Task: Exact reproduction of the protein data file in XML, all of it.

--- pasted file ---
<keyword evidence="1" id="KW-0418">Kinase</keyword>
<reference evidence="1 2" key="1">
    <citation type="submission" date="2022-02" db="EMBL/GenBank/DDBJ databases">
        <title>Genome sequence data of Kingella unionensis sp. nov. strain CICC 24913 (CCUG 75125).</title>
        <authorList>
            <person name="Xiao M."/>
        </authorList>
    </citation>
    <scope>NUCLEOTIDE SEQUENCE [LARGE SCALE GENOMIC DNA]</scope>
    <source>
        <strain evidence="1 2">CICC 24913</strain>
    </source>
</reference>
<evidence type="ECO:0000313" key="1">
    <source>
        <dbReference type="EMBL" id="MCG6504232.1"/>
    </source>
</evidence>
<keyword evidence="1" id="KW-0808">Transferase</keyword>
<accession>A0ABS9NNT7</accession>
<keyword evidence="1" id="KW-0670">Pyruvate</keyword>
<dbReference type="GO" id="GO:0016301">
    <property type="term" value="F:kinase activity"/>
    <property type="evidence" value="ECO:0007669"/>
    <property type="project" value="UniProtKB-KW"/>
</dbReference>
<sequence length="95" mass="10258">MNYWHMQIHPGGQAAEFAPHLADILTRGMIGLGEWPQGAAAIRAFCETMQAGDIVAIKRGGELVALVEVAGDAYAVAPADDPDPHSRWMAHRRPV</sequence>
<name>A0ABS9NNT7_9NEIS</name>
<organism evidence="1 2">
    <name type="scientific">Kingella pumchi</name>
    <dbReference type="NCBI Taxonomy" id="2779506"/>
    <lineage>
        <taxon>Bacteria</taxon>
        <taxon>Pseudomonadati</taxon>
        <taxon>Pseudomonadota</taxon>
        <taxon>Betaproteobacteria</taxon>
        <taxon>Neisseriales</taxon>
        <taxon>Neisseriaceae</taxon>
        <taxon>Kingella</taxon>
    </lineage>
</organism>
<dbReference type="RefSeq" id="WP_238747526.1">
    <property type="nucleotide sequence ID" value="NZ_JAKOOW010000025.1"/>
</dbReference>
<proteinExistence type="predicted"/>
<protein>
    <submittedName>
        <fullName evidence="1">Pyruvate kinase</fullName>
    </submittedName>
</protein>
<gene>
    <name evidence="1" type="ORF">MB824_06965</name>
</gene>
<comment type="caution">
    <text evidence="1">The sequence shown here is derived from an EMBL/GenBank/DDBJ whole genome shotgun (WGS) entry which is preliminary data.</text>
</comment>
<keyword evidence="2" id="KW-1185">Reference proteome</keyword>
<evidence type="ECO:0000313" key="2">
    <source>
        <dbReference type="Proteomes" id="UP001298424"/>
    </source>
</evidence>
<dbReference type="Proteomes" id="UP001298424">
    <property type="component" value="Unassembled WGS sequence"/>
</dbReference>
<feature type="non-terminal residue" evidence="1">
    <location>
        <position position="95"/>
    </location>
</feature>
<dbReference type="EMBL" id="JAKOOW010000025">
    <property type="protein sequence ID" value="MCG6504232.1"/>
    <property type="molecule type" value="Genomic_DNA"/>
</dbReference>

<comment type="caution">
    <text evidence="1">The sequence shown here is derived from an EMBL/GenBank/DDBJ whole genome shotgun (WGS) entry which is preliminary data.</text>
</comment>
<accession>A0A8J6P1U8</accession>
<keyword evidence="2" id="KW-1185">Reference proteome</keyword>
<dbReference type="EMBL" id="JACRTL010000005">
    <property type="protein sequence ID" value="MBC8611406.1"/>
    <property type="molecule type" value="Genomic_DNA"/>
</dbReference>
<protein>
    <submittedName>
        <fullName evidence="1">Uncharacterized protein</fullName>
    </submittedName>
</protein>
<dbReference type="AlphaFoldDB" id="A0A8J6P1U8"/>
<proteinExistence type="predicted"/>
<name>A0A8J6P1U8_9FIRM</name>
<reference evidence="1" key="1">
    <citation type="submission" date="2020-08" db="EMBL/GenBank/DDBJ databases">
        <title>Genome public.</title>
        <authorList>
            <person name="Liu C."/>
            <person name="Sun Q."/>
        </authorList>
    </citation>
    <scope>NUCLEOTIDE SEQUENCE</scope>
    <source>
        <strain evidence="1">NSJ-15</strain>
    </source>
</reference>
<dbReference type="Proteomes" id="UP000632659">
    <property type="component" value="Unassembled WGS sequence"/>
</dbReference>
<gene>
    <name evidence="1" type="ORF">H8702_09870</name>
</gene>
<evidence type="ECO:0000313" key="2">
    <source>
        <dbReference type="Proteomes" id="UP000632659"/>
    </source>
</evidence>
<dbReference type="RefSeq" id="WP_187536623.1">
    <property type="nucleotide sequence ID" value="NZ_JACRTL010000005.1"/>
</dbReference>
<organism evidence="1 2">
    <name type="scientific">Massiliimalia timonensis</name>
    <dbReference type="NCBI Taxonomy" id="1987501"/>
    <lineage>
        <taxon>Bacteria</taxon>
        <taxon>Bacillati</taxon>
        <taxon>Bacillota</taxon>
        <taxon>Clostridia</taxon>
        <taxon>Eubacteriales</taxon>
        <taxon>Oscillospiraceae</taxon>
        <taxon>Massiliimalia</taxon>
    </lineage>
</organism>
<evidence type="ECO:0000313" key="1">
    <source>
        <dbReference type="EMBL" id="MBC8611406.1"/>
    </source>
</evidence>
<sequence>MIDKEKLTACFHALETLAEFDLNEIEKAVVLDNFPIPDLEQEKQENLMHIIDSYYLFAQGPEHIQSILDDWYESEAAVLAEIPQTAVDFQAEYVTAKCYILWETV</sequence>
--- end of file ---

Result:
<keyword evidence="1" id="KW-0418">Kinase</keyword>
<reference evidence="1 2" key="1">
    <citation type="submission" date="2022-02" db="EMBL/GenBank/DDBJ databases">
        <title>Genome sequence data of Kingella unionensis sp. nov. strain CICC 24913 (CCUG 75125).</title>
        <authorList>
            <person name="Xiao M."/>
        </authorList>
    </citation>
    <scope>NUCLEOTIDE SEQUENCE [LARGE SCALE GENOMIC DNA]</scope>
    <source>
        <strain evidence="1 2">CICC 24913</strain>
    </source>
</reference>
<evidence type="ECO:0000313" key="1">
    <source>
        <dbReference type="EMBL" id="MCG6504232.1"/>
    </source>
</evidence>
<keyword evidence="1" id="KW-0808">Transferase</keyword>
<accession>A0ABS9NNT7</accession>
<keyword evidence="1" id="KW-0670">Pyruvate</keyword>
<dbReference type="GO" id="GO:0016301">
    <property type="term" value="F:kinase activity"/>
    <property type="evidence" value="ECO:0007669"/>
    <property type="project" value="UniProtKB-KW"/>
</dbReference>
<sequence length="95" mass="10258">MNYWHMQIHPGGQAAEFAPHLADILTRGMIGLGEWPQGAAAIRAFCETMQAGDIVAIKRGGELVALVEVAGDAYAVAPADDPDPHSRWMAHRRPV</sequence>
<name>A0ABS9NNT7_9NEIS</name>
<organism evidence="1 2">
    <name type="scientific">Kingella pumchi</name>
    <dbReference type="NCBI Taxonomy" id="2779506"/>
    <lineage>
        <taxon>Bacteria</taxon>
        <taxon>Pseudomonadati</taxon>
        <taxon>Pseudomonadota</taxon>
        <taxon>Betaproteobacteria</taxon>
        <taxon>Neisseriales</taxon>
        <taxon>Neisseriaceae</taxon>
        <taxon>Kingella</taxon>
    </lineage>
</organism>
<dbReference type="RefSeq" id="WP_238747526.1">
    <property type="nucleotide sequence ID" value="NZ_JAKOOW010000025.1"/>
</dbReference>
<proteinExistence type="predicted"/>
<protein>
    <submittedName>
        <fullName evidence="1">Pyruvate kinase</fullName>
    </submittedName>
</protein>
<gene>
    <name evidence="1" type="ORF">MB824_06965</name>
</gene>
<comment type="caution">
    <text evidence="1">The sequence shown here is derived from an EMBL/GenBank/DDBJ whole genome shotgun (WGS) entry which is preliminary data.</text>
</comment>
<keyword evidence="2" id="KW-1185">Reference proteome</keyword>
<evidence type="ECO:0000313" key="2">
    <source>
        <dbReference type="Proteomes" id="UP001298424"/>
    </source>
</evidence>
<dbReference type="Proteomes" id="UP001298424">
    <property type="component" value="Unassembled WGS sequence"/>
</dbReference>
<feature type="non-terminal residue" evidence="1">
    <location>
        <position position="95"/>
    </location>
</feature>
<dbReference type="EMBL" id="JAKOOW010000025">
    <property type="protein sequence ID" value="MCG6504232.1"/>
    <property type="molecule type" value="Genomic_DNA"/>
</dbReference>

<comment type="caution">
    <text evidence="1">The sequence shown here is derived from an EMBL/GenBank/DDBJ whole genome shotgun (WGS) entry which is preliminary data.</text>
</comment>
<accession>A0A8J6P1U8</accession>
<keyword evidence="2" id="KW-1185">Reference proteome</keyword>
<dbReference type="EMBL" id="JACRTL010000005">
    <property type="protein sequence ID" value="MBC8611406.1"/>
    <property type="molecule type" value="Genomic_DNA"/>
</dbReference>
<protein>
    <submittedName>
        <fullName evidence="1">Uncharacterized protein</fullName>
    </submittedName>
</protein>
<dbReference type="AlphaFoldDB" id="A0A8J6P1U8"/>
<proteinExistence type="predicted"/>
<name>A0A8J6P1U8_9FIRM</name>
<reference evidence="1" key="1">
    <citation type="submission" date="2020-08" db="EMBL/GenBank/DDBJ databases">
        <title>Genome public.</title>
        <authorList>
            <person name="Liu C."/>
            <person name="Sun Q."/>
        </authorList>
    </citation>
    <scope>NUCLEOTIDE SEQUENCE</scope>
    <source>
        <strain evidence="1">NSJ-15</strain>
    </source>
</reference>
<dbReference type="Proteomes" id="UP000632659">
    <property type="component" value="Unassembled WGS sequence"/>
</dbReference>
<gene>
    <name evidence="1" type="ORF">H8702_09870</name>
</gene>
<evidence type="ECO:0000313" key="2">
    <source>
        <dbReference type="Proteomes" id="UP000632659"/>
    </source>
</evidence>
<dbReference type="RefSeq" id="WP_187536623.1">
    <property type="nucleotide sequence ID" value="NZ_JACRTL010000005.1"/>
</dbReference>
<organism evidence="1 2">
    <name type="scientific">Massiliimalia timonensis</name>
    <dbReference type="NCBI Taxonomy" id="1987501"/>
    <lineage>
        <taxon>Bacteria</taxon>
        <taxon>Bacillati</taxon>
        <taxon>Bacillota</taxon>
        <taxon>Clostridia</taxon>
        <taxon>Eubacteriales</taxon>
        <taxon>Oscillospiraceae</taxon>
        <taxon>Massiliimalia</taxon>
    </lineage>
</organism>
<evidence type="ECO:0000313" key="1">
    <source>
        <dbReference type="EMBL" id="MBC8611406.1"/>
    </source>
</evidence>
<sequence>MIDKEKLTACFHALETLAEFDLNEIEKAVVLDNFPIPDLEQEKQENLMHIIDSYYLFAQGPEHIQSILDDWYESEAAVLAEIPQTAVDFQAEYVTAKCYILWETV</sequence>